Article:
Is Information Technology your Strategic Advantage?
By Ravi Kathuria
Does your company’s strategy explicitly incorporate information technology (IT) to create a strategic advantage? While utilizing IT to manage back-office and operational activities is extremely important and necessary, your company must ask itself — to what extent are we strategically leveraging IT.
Business and IT Gap
Even today, you will find senior executives who complain they do not understand IT. They see IT as a cost center, an expense that must be constrained, as opposed to an investment. They struggle because understanding information technology is quite a challenge. It is a bewildering, fast changing field. Further, communicating with IT professionals is not always easy, they can seem to be from a different planet.
The IT teams, on the other hand, resent being viewed as tactical and as a cost center. They feel unappreciated for the complex problems they solve and the value they create. The IT teams desire a seat at the strategic table, but often fail to understand the business drivers, and appreciate the underlying dynamics.
The gap between the business and IT teams makes it quite difficult for companies to create competitive advantage through IT.
"Make sure you clearly detail how IT systems advance your strategy."
Resolving the Gap
Focus on what is important — the emphasis should be first on the information, and second on the technology. Ask, what business problem are we solving, and why are we solving it. What is the financial (and other) benefits of solving the problem? Focus first on the problem domain and then on the solution domain. The particular choice of technology resides in the solution domain. Do not let the solution dictate the problem, focus on what is important.
Set the right context — sometimes, business executives try to use IT to solve a problem that must fundamentally be solved on the business end. The IT team must be discerning. For example, if sales executives cannot discipline the sales team to follow a sales process, a sales force automation system will not automatically solve the problem. The sales system will remain unused, or it will be used in such a manner where the information in it does not create much value. The goal is not the creation of a sale force automation system, the goal is achieving a highly productive sales team. A sound sales strategy, coupled with a disciplined sales process automated through an IT system will deliver the goal. Set the right context.
Using IT to Create Strategic and Competitive Advantage
As the CEO, you must make sure your strategy clearly details how IT systems contribute in the formation, evaluation, execution, advancement and evolution of your strategy. If your strategy fails to leverage IT beyond the back-office and operational activities then your company will underperform compared to its potential, and lose out to the competition.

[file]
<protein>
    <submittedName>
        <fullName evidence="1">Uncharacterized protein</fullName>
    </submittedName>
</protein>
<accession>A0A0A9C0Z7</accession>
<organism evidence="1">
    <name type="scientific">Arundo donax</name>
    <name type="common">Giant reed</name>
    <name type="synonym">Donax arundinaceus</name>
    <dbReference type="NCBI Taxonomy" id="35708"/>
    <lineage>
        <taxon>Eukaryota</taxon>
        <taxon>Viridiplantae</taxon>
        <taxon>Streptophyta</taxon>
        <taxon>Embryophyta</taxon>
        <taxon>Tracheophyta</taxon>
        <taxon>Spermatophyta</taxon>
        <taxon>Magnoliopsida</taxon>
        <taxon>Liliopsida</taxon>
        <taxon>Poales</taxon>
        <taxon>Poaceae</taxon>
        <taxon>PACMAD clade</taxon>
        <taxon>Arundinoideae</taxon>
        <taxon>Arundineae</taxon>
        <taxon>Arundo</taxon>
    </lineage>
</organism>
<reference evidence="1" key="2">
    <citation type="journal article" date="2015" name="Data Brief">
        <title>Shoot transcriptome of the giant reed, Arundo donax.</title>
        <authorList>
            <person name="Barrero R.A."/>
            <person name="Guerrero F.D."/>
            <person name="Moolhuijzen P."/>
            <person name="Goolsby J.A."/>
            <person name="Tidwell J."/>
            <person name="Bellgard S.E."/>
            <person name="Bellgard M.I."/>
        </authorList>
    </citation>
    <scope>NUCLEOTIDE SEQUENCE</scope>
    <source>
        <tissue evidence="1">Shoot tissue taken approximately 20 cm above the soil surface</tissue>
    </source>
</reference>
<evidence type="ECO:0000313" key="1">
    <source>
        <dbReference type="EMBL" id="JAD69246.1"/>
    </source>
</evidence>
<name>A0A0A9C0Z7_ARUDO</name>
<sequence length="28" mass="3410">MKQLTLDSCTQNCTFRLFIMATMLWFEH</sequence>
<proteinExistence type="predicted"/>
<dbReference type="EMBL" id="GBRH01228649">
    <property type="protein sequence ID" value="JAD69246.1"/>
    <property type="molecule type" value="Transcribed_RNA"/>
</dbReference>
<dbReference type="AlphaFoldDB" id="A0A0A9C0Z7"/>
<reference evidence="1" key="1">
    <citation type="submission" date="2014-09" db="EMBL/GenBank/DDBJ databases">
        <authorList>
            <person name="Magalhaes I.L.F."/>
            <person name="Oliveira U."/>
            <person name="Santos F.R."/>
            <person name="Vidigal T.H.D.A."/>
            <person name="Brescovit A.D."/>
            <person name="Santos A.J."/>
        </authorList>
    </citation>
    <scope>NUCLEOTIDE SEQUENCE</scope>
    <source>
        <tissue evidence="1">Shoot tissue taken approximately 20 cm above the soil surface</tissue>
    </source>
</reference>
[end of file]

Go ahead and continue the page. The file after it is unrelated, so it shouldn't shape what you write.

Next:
As the CEO, one of your most important duties is to create a knowledge organization. IT is the ultimate vehicle to help you increase the enterprise knowledge and business intelligence in your company. Ask your organization, have we engineered the right IT systems to capture greater knowledge about our markets, customers, products, marketing and sales processes, operational processes, talent and skills, critical success factors, and the performance of our strategy. A key business performance metric you should monitor is the annual increase in the company’s organized knowledge. Another metric is the efficacy of your business intelligence — what was your business intelligence’s impact on increasing revenues and profits.
If your company does not leverage IT to understand how well it is executing its strategy, your strategy will not improve from year to year. Leverage IT strategically to ensure your organization does not stagnate.
A recognized thought leader, Kathuria has been quoted in various publications including The Wall Street Journal, Barron's, WorldNews, and featured on the BusinessMakers show, CBS Radio, Nightly Business Report, TEDx, and is a monthly columnist for the SmartBusiness Magazine.
Kathuria is the author of the highly acclaimed book, How Cohesive is your company?: A leadership parable. It is a realistic and intense story of how a CEO struggles to transform the business and, in the process, struggles with his personal transformation.
Kathuria is the founder and president of Cohegic Corporation, a management consulting, executive coaching and sales coaching firm. Halliburton, Hewlett-Packard, St. Lukes Episcopal Health System, AT&T, and Imperial Sugar Company executives have co-published seminal business articles with Kathuria in the Houston Business Journal on sales effectiveness, performance, corporate culture, and change management.
Invited to speak at large conferences and corporate meetings, Kathuria is a thought provoking and vivacious speaker. He has spoken at the 5th Annual Veterans Entrepreneurship Conference, Rice University, Business Forum on Emerging Markets, University of Houston's Wolff Center For Entrepreneurship, University of Texas' Fleming Center for Healthcare Management, Institute of Internal Auditors, Dover Club, Galleria Chamber of Commerce, American Business Women's Association, French American Chamber of Commerce, Business Resources Group, Financial Executives Networking Group, Silver Fox Advisors, Houston Technology Center and the 2011 SPE Americas E&P Health, Safety, Security, and Environmental Conference.